And the Boston Bar Association's claim that the death penalty provides only an "illusion of ultimate punishment" is either meaningless or untrue. The death penalty is surely more of an "ultimate punishment," whatever that term means, than imprisonment.
All these arguments are so morally and intellectually weak that one must search elsewhere for the reason people believe that Dzhokhar Tsarnaev must be allowed to keep his life.
Where shall we search? Given that opposition to the death penalty is deemed a progressive position -- meaning a left-wing position -- one has to place this opposition within the general framework of leftism. Two major characteristics of leftism, as explained in my last column, are a sympathy with, if not full adherence to, pacifism, and an unwillingness to confront evil.
It is true of global evil. The left didn't fight Communists nearly as much as it fought anti-Communists ("Cold Warriors," was a common left-wing epithet). In our time, the left doesn't fight Islamism nearly as much as it fights those who fight Islamism ("Islamophobic" is the epithet for such people).
And it is true of individual evil. The left regards murderers, rapists, thieves and other violent criminals more as victims than as contemptible. Violent criminals do what they do because of poverty, racism and inequality, progressives argue. And these are not the only reasons violent criminals aren't to blame. Secular progressive thought also denies free will, viewing all our behavior as ultimately attributable to genes and environment.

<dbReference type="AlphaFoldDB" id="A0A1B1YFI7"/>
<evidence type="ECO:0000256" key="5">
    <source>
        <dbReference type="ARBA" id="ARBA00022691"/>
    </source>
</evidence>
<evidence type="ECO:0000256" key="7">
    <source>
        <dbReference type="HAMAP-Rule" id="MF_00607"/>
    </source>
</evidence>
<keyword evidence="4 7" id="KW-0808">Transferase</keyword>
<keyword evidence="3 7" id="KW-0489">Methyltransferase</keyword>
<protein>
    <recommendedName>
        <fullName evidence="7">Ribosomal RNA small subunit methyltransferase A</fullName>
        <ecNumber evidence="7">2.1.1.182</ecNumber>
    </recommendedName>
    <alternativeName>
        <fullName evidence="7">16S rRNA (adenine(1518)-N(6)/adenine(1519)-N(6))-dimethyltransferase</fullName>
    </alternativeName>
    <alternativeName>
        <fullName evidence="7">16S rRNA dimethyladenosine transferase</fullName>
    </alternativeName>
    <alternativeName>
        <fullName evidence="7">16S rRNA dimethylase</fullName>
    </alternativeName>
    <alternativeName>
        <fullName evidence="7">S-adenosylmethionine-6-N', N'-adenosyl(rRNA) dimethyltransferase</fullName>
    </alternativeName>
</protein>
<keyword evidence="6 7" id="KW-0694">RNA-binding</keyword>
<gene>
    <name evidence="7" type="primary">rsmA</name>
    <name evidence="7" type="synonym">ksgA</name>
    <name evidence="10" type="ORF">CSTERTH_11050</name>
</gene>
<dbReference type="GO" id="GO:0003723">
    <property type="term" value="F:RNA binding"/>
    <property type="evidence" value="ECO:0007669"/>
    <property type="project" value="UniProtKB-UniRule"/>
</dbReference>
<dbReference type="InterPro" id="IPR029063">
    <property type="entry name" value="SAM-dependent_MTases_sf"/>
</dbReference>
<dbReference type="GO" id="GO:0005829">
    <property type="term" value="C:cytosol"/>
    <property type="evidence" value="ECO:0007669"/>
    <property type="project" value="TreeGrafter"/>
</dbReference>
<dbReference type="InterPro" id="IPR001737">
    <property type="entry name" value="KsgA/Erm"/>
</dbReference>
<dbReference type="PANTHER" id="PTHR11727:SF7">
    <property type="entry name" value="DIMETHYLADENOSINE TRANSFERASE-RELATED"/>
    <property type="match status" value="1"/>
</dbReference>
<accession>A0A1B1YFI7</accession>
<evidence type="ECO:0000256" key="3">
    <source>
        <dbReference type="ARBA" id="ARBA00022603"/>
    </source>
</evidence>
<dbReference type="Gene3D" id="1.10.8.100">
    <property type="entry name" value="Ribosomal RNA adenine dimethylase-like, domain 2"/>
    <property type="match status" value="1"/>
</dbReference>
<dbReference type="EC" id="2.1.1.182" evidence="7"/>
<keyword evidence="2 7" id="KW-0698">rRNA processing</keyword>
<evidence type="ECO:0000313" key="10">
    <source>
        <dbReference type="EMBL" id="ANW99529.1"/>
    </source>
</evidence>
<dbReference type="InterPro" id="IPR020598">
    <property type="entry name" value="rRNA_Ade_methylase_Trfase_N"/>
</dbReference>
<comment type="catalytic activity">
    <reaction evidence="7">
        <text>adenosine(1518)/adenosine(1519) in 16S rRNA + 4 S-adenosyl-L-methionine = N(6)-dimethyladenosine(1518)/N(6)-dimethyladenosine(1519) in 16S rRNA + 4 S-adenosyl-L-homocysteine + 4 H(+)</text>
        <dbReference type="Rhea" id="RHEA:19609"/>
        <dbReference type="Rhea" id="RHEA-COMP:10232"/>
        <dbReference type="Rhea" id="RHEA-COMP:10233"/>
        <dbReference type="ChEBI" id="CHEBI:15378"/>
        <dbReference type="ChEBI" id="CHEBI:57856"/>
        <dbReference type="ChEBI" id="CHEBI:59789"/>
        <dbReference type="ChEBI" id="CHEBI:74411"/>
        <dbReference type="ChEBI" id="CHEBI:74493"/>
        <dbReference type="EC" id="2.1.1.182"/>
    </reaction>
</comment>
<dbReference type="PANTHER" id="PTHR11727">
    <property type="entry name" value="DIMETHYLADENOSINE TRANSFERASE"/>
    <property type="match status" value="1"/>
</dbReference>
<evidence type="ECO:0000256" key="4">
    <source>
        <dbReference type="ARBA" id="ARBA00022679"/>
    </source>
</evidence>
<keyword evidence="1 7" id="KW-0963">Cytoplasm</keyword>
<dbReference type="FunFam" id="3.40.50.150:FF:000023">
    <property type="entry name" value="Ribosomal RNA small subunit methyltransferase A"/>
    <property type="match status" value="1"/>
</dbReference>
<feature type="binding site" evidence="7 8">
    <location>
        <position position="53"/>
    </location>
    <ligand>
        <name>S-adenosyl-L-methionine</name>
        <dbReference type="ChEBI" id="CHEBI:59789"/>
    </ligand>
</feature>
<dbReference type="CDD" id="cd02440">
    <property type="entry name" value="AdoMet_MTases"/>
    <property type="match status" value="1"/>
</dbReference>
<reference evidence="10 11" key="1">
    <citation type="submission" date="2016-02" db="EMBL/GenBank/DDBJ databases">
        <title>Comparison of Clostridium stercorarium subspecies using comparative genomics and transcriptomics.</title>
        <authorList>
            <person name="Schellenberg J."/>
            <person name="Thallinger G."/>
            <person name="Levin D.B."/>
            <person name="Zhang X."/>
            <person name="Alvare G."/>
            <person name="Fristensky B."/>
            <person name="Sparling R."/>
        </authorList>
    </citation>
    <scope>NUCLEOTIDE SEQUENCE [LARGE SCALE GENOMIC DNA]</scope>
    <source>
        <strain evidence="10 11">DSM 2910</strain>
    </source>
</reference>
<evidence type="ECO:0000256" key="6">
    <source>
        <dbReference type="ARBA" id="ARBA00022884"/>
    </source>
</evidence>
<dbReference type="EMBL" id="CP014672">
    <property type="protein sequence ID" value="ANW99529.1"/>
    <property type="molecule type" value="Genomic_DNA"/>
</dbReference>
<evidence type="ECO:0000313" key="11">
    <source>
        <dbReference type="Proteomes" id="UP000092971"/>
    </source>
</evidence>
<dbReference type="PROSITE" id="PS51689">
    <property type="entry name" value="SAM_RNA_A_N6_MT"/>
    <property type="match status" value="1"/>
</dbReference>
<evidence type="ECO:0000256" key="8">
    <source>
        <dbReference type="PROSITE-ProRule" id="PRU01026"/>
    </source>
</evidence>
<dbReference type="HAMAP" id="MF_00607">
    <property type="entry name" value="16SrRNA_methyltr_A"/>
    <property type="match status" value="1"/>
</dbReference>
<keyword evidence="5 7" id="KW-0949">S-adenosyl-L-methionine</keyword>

Between blaming society and denying free will, progressives are more interested in understanding violent criminals than in punishing them. That explains why in Norway, for example, the maximum sentence for murder is 21 years in prison, and few Norwegian murderers spend more than 14 years behind bars.
In their hearts, most progressive opponents of capital punishment think Norway has it right -- including with regard to Dzhokhar Tsarnaev, whom they see as a young, naive victim of his older Islamist brother and his Islamist mother. On the other hand, the hearts of proponents of capital punishment focus on the photo of Tsarnaev placing a bomb next to an 8-year-old, and believe in that moment he forfeited his right to live. On this issue, the right and left not only have differing ideas, they have different hearts.
Dennis Prager is a SRN radio show host, contributing columnist for Townhall.com and author of his newest book, “The Ten Commandments: Still the Best Moral Code.”